In terms of our commercial enterprise (the lifeline of Wolwedans – no money no honey), we faced a critical point (in terms of financial sustainability). With our 25 year Jubilee in 2020, it was time for an overhaul, a new beginning, a ‘second curve’.
The Second Curve
‘The Second Curve’ is a concept described by author Charles Handy. The essence is that most organizations, companies, empires, etc. reach a point where “their (upward) curve” starts to drop and either they manage to launch into a second curve by re-inventing themselves, or decline is inevitable (ending up in the proverbial dustbin of history). With regard to business, examples include Kodak (missing digital), Nokia (ignoring smart phones), and the list goes on…
And then COVID hit. Changing all our plans and bringing us back to step 1, maybe an opportunity to relook and remake in a more evolved way, shaking us out of our relative complacency.
Just in time (starting mid 2019) and being honest with ourselves and the challenges facing us, we pro-actively commenced on a massive re-vamp and refurbishment programme spanning the entire Wolwedans Collection. This exercise was to be completed in time for the 2020 season and our Jubilee in July. Our refurbished hardware was going to take Wolwedans to a whole new level, and it was going to be on par with (or better even) what the ‘newbies’ had to offer, and the market demanded from us.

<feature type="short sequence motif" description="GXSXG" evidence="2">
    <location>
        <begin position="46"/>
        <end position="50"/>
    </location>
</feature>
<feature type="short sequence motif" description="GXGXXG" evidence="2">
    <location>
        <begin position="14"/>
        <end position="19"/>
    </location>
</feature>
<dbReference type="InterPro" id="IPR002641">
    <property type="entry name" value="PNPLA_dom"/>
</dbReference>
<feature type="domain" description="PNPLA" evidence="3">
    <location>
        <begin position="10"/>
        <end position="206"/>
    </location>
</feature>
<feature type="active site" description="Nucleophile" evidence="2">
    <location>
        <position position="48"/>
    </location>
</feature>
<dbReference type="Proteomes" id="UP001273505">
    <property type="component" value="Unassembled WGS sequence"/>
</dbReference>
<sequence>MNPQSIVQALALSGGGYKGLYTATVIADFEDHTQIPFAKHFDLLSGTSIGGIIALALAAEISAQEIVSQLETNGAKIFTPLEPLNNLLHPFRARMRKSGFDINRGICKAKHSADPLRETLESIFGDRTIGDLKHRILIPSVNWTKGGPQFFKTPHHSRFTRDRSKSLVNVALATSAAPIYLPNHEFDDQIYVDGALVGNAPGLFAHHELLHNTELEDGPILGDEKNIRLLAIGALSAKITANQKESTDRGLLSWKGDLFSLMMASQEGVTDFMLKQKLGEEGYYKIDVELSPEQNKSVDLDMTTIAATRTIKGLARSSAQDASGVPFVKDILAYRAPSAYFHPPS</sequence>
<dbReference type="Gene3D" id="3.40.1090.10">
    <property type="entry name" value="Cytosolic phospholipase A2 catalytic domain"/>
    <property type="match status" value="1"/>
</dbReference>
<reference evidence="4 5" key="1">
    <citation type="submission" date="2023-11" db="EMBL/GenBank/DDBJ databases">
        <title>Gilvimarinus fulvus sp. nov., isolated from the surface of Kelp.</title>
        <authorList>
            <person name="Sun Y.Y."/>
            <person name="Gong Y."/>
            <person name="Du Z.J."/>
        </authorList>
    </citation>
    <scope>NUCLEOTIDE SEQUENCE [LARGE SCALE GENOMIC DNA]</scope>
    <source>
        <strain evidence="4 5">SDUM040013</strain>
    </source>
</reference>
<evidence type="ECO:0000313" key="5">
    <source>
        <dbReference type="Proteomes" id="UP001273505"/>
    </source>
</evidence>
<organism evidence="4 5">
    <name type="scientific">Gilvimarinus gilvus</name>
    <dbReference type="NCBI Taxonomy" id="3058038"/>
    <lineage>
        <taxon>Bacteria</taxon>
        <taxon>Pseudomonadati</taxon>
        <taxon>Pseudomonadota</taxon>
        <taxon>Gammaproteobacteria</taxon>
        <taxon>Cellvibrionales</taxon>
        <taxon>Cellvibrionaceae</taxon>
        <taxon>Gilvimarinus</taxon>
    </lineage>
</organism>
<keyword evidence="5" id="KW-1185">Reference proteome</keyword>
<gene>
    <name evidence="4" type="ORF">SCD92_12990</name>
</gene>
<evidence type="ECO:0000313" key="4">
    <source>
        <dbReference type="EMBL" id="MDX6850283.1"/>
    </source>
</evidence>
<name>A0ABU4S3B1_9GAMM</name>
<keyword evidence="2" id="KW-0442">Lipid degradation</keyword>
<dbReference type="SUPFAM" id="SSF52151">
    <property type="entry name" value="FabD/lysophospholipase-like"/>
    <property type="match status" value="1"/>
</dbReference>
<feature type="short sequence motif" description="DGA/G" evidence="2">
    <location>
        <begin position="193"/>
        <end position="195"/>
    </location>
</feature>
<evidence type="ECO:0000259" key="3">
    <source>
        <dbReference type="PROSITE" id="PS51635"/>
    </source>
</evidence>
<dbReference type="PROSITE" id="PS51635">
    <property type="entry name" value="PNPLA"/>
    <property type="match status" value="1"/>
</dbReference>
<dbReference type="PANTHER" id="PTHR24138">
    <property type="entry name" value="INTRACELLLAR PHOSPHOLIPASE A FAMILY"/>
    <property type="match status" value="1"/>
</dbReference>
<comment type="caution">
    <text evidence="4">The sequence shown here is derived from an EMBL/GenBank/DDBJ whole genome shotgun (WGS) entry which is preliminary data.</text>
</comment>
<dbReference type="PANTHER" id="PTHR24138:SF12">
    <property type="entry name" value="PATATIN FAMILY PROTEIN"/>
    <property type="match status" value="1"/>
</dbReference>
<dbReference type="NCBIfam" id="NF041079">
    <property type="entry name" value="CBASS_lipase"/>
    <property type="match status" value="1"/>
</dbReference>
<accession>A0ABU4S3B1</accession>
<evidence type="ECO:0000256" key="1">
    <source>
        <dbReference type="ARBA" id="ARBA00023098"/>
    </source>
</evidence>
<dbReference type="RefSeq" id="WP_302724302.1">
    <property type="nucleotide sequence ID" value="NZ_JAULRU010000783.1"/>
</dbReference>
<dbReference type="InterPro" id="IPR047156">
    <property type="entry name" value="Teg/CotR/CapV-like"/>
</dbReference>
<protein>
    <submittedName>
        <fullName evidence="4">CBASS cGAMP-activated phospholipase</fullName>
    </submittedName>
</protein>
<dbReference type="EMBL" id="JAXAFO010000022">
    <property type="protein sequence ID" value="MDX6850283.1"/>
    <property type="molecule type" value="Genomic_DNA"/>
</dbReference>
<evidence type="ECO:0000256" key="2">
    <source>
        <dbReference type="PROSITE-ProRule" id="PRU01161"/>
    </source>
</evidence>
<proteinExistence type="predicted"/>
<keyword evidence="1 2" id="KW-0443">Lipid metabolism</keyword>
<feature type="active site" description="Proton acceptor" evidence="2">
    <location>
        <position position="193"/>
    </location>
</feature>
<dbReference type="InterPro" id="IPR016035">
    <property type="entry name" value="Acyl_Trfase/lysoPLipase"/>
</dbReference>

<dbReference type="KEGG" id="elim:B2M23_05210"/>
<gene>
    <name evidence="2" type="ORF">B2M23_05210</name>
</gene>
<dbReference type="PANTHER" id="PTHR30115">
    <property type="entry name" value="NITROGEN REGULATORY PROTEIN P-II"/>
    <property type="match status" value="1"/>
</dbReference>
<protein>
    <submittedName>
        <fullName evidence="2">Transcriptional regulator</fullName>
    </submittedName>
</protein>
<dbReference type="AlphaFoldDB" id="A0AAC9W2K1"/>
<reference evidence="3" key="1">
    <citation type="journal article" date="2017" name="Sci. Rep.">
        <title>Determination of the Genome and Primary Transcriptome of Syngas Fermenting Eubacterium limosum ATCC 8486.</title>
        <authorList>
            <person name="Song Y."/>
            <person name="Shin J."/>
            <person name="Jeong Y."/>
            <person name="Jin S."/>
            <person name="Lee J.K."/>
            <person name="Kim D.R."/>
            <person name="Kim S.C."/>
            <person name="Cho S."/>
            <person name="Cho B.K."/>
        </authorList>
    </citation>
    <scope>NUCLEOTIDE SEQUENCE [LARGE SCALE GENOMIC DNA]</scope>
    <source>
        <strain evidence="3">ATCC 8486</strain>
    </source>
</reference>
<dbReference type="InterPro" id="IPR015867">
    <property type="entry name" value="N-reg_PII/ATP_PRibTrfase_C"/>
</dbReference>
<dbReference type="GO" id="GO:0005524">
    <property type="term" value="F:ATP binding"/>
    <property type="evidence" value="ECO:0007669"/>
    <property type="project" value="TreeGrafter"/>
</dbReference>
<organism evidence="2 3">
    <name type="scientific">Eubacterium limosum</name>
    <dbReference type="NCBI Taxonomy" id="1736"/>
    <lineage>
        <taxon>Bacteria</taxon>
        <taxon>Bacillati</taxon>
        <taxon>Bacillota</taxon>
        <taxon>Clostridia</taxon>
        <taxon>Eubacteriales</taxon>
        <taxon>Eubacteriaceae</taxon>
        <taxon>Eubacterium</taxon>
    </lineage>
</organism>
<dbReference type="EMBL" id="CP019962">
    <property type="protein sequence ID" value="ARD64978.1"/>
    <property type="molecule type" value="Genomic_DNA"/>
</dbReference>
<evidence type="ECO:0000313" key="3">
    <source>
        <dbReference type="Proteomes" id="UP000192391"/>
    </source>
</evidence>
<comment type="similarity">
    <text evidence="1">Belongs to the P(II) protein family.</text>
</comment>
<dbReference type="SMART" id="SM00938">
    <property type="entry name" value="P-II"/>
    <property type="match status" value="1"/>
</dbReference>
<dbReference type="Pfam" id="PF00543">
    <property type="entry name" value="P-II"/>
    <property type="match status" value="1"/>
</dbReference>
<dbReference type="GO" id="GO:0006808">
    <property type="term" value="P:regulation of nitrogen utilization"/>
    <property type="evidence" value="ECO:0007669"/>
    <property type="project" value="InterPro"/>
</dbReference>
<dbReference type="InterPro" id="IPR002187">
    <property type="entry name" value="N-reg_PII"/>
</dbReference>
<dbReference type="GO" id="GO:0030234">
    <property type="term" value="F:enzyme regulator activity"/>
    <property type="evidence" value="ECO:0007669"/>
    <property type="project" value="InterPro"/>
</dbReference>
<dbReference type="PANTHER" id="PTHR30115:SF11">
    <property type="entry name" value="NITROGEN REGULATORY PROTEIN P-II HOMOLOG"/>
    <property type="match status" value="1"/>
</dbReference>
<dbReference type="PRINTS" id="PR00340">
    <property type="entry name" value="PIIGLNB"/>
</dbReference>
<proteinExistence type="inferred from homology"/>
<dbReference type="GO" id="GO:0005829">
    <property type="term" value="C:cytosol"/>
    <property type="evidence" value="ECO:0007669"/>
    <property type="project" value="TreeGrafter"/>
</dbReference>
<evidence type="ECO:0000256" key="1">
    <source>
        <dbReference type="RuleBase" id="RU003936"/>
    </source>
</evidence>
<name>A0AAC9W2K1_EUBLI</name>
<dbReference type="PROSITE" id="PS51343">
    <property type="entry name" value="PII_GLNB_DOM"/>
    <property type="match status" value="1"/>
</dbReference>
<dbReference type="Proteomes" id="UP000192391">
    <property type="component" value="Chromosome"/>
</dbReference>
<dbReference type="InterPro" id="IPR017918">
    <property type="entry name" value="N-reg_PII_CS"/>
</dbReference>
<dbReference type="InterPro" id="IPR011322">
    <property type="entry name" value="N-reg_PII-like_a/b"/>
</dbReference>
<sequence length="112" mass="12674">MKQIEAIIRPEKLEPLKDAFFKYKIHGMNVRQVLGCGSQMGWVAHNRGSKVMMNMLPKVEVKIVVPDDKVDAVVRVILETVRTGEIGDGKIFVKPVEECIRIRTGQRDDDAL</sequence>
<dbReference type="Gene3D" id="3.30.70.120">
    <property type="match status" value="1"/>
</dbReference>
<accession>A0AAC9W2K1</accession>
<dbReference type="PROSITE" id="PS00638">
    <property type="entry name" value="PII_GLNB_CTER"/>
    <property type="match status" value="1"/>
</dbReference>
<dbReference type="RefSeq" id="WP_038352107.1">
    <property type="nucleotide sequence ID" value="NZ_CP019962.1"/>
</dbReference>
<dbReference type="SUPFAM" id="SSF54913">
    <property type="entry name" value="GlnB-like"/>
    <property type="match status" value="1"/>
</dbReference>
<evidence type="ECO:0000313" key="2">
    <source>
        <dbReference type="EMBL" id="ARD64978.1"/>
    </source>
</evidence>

We also had to work hard on our software (service delivery), instilling a new sense of client centered consciousness with our team. With infrastructure re-vamps well into the second half of visible and tangible progress, we launched “MissionOne”, a programme, aiming at becoming the undisputed number one (lodge operator) in every respect. Not only in our region, but in the whole of Namibia. Helping us in this endeavour – and without any of our own doing – was our unique location in the heart of NamibRand, a landscape of indescribable grandeur and mesmerizing beauty
At Wolwedans you will find beauty feeding the soul, tranquility to clear the mind and space for your imagination to fly…